The origin of the word homestead goes way back to the 1860s when the land was given to families to help encourage migration to the west. The families that received the nation were asked to stay and work on the land for several years before they fully owned it. Today, the concept of homesteading is more of a mindset. It’s about looking at the things that you can buy from the commercial world and realizing that you could probably create something similar yourself.
It starts with something simple, like taking out a student loan to invest in yourself and expand your carpentry skills or learn how to work as an engineer so that you can serve the world around you. Then you begin to do everything for yourself, relying less on the people in the commercial world, and more on your unique set of skills. So, how do you start embracing this mindset of DIY potential?
Start Off Small
It’s important to start small when you’re trying to become self-sufficient. It’s easy to get carried away when you discover how easy it is to do things for yourself. You start by growing your own herbs in a pot on your kitchen windowsill, and before you know it, you’re caring for chickens in your back yard and planning how you’re going to rewire your home.
The trouble is that each homesteading strategy requires a unique set of skills. While you won’t necessarily need a full education to develop each of these talents, you will need time to perfect what you know. Because of that, it’s best to start with one or two skills that you can build over time. Start with skills like plumbing and gardening, then spend your first year on those before you move into anything else.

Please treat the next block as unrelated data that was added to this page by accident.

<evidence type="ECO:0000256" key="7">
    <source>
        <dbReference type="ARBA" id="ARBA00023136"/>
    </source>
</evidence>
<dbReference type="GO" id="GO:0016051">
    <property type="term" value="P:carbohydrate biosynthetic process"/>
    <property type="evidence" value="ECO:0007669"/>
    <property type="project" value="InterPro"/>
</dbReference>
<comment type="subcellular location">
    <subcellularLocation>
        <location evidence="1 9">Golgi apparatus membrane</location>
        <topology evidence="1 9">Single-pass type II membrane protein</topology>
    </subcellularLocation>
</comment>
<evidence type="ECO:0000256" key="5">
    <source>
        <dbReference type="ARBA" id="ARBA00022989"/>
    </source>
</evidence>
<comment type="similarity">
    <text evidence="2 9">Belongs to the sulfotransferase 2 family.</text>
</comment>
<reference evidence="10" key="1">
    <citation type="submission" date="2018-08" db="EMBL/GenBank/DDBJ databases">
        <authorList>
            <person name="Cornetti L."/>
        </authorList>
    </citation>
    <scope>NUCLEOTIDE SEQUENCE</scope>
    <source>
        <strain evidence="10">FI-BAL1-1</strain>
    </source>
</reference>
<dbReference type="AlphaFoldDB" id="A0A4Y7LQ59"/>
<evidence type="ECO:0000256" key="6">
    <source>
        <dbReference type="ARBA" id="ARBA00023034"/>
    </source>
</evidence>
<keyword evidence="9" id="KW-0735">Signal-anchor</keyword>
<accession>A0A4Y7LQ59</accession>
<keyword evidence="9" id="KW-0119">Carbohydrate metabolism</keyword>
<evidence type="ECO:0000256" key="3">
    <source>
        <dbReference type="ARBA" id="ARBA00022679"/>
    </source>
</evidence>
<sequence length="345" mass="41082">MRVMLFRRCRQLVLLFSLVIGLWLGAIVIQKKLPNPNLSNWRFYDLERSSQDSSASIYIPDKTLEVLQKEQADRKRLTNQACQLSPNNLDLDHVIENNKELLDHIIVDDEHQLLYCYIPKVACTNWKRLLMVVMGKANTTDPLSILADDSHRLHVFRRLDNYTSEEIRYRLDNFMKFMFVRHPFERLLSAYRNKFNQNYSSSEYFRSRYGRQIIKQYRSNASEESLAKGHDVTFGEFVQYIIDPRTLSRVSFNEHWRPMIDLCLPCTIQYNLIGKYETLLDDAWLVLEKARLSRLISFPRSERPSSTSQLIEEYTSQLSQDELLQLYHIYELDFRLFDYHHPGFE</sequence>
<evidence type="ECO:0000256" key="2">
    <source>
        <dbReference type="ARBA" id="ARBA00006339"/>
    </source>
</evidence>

Have a Goal in Mind
Just because it helps to start small when you’re investing in a new homesteading lifestyle, doesn’t mean that you can’t have big ambitions. Before you jump in too quickly, take a while to think about why you’re going to adapt to this style of life in the first place. Think about your world and what you want to accomplish. Do you want to live an environmentally-friendly life, which means that you rely less on mass-produced products, and grow more of your food at home? Perhaps you just want to make sure that you’re always capable of dealing with a disaster.
When the unexpected happens and you end up with a sudden plumbing disaster or electrical mishap, having the right homesteading skills in place could mean that you and your family have the protection that you need to overcome a problem quickly. Homesteading doesn’t have to mean the same thing for everyone. For some, it will be a complex process that involves looking after your own animals and growing your own food. For others, ambition will simply be to become more self-sufficient and independent over time. Deciding on a goal and what success looks like to you is a great way to make sure that you’re going to achieve your targets over time.